The Opposite of Spoiled

One of the questions Balentine fields most often involves raising children to be financially responsible adults. Ron Lieber, personal finance columnist for the New York Times, tackles this issue head on in his new book The Opposite of Spoiled.

The Opposite of Spoiled is full of practical tips, suggestions and solutions on issues ranging from allowances to charitable donations. Personal anecdotes suggest these tips churn out well-adjusted teenagers and young adults.

Ideas include:

  • Starting an allowance system at an early age while distinguishing between what to spend, save and give.
  • Strategizing for how to handle the human propensity to keep up with the Joneses, which has been made much worse by social media.
  • Answering tough questions like “are we rich?” and “how much money do we have?”
  • Establishing the difference between needs and wants.
  • Instilling charitable giving in children at a young age.

One underlying theme of the book is communication. Bucking the trend of money as a shrouded and forbidden topic, Lieber promotes honest, open and frequent dialogue. Why? Because, as Lieber argues, children are naturally curious, and we now live in an age of abundant information and instantaneous answers. It is undeniably better for children to hear the truth from parents than from a litany of Google results!

A second important thematic takeaway from The Opposite of Spoiled is the idea that values should shape how we teach children about money and, relatedly, how we ourselves spend money. Borrowing from Carl Richards’ playbook, Lieber challenges readers to analyze their own spending habits as they strive to instill good money habits in their children. As a parent, if your child were to read through your bills and credit card statements, “What would they say is important to you?” Lieber asks. Perhaps more importantly, “Would you feel good about their assessment?”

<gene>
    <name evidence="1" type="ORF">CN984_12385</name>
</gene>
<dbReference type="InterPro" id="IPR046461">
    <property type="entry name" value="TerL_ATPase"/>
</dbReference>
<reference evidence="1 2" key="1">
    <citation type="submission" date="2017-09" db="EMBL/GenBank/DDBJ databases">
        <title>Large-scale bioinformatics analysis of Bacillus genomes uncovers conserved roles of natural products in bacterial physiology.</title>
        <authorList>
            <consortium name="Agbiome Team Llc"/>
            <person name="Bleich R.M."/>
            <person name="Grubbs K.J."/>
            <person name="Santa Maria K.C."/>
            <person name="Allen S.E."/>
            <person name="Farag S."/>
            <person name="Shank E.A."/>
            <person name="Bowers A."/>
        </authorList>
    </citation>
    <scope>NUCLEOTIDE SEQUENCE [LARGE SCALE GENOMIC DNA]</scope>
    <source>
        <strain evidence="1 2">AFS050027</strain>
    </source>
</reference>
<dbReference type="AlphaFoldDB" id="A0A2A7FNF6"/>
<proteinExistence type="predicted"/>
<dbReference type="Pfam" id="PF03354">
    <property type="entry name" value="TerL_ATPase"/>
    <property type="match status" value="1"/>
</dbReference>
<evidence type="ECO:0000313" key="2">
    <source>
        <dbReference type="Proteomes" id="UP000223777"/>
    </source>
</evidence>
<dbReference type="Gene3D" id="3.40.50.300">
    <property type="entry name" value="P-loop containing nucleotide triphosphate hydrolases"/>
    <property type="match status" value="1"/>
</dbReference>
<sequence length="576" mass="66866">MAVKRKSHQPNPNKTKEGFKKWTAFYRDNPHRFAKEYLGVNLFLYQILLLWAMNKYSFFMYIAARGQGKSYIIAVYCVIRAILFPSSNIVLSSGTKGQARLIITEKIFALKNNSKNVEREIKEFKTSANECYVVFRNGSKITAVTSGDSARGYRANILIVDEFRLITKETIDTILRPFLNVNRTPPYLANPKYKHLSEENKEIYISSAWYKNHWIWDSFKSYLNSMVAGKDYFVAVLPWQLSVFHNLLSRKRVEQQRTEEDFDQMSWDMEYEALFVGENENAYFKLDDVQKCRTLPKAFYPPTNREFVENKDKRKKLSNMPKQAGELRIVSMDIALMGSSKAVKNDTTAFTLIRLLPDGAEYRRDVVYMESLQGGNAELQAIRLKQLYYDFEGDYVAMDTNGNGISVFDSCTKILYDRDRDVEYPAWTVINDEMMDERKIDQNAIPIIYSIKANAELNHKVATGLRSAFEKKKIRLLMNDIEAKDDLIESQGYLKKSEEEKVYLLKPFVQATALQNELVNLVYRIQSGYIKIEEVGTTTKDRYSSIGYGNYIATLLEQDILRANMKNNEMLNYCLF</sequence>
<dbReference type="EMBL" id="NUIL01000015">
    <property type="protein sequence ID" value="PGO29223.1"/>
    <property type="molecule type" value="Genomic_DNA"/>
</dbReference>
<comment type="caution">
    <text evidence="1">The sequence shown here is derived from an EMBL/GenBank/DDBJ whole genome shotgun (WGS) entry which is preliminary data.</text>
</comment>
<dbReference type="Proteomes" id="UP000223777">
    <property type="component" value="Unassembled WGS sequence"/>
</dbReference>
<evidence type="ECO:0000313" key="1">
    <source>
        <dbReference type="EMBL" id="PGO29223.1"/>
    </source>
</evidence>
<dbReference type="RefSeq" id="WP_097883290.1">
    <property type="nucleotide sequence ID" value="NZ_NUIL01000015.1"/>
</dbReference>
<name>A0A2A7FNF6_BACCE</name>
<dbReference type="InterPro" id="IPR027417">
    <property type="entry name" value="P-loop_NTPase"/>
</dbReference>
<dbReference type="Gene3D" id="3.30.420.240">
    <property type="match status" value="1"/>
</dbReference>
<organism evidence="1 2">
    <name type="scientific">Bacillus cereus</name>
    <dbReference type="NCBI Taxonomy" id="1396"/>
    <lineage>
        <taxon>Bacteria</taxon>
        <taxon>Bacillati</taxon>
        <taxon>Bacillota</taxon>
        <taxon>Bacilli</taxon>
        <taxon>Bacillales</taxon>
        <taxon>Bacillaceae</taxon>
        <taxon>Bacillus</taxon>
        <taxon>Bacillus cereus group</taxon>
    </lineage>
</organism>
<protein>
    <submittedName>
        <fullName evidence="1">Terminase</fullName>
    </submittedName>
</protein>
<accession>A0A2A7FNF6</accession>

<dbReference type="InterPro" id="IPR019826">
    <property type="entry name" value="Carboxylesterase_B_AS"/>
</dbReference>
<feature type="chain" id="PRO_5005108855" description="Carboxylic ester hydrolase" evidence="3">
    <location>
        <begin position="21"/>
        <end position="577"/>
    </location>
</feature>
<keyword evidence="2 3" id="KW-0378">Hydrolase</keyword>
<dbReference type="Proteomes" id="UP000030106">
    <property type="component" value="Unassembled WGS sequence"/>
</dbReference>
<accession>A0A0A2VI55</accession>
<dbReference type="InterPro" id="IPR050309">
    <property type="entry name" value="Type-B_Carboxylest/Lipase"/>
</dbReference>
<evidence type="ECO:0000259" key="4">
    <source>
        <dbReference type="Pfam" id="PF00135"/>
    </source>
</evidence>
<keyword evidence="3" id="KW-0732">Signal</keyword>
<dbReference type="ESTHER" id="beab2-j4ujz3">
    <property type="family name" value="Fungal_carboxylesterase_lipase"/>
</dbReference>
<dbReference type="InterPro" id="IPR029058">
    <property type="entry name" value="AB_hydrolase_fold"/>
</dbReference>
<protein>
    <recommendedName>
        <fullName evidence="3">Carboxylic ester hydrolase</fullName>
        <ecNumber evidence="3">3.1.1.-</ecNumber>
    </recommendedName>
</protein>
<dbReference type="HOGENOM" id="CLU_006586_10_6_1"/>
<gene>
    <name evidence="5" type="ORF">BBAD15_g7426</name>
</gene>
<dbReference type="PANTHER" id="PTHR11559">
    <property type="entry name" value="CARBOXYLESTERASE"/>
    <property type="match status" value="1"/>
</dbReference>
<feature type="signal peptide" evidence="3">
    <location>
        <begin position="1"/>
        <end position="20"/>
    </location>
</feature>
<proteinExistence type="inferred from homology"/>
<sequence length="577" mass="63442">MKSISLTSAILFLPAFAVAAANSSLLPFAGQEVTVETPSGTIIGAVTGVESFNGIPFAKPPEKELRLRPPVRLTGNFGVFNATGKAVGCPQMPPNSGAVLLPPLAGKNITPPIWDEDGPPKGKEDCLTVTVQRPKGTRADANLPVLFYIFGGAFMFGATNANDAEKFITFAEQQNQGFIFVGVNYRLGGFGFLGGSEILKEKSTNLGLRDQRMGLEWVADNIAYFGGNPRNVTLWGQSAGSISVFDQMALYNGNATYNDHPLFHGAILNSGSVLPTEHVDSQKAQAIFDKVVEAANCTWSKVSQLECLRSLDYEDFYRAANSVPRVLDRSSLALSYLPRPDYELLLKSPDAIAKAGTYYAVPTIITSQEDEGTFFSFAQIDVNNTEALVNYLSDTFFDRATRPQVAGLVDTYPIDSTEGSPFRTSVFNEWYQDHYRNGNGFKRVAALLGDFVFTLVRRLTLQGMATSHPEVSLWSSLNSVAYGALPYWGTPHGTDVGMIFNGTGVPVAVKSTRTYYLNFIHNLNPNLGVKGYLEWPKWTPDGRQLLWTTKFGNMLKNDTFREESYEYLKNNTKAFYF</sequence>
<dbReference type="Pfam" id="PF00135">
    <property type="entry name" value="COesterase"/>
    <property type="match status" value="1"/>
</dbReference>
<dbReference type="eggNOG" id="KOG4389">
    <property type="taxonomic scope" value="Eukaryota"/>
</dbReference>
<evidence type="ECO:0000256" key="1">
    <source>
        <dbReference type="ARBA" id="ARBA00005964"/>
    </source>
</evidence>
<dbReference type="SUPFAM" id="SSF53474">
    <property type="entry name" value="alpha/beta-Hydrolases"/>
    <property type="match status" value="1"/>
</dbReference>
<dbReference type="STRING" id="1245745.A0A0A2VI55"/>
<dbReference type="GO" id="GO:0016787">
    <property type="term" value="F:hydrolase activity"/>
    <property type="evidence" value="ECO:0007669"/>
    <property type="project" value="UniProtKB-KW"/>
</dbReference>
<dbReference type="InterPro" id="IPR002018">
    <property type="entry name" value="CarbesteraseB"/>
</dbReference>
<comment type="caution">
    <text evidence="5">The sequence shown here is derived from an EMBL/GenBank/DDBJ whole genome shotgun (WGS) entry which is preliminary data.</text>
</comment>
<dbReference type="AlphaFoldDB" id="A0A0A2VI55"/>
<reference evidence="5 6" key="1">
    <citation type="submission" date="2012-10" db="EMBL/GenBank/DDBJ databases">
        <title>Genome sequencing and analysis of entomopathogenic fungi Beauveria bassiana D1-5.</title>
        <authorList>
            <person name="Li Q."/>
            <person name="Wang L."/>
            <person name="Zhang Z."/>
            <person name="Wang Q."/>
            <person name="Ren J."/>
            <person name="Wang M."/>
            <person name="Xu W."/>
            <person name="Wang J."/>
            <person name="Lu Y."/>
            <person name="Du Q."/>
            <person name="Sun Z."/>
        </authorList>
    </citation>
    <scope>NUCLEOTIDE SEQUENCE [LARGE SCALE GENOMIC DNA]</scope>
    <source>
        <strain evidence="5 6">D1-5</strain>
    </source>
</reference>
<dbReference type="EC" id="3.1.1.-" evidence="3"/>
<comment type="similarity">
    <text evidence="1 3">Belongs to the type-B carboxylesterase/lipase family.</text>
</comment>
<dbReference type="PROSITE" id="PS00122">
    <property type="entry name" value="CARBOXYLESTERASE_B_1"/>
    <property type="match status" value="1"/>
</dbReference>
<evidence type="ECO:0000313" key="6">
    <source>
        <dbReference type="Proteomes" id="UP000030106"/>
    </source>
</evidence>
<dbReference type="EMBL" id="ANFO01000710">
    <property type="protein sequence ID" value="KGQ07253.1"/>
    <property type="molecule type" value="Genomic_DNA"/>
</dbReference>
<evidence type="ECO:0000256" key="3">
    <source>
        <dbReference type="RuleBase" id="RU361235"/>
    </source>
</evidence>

Overall, Lieber’s book is a great tool for any parent looking for general advice on communicating with kids regarding money matters and easy-to-implement tips in your own home. Additional resources are included for parents who want more in-depth information on a specific topic.

Unlike many other books which cover children and money, The Opposite of Spoiled is cheery, upbeat and full of stories in which creative, out-of-the-box parenting goes right. The topic of what happens when the burden of inherited wealth goes awry is largely avoided. Therefore, the book is best suited for parents who have children at home—the years during which parents are still able to provide guidance and influence.

However, this is only the first step. As Lieber reminds readers, financial literacy is a life-long commitment and difficult conversations must be rehashed many times over. The outcome—financially responsible and values-based children—is worth the discomfort.

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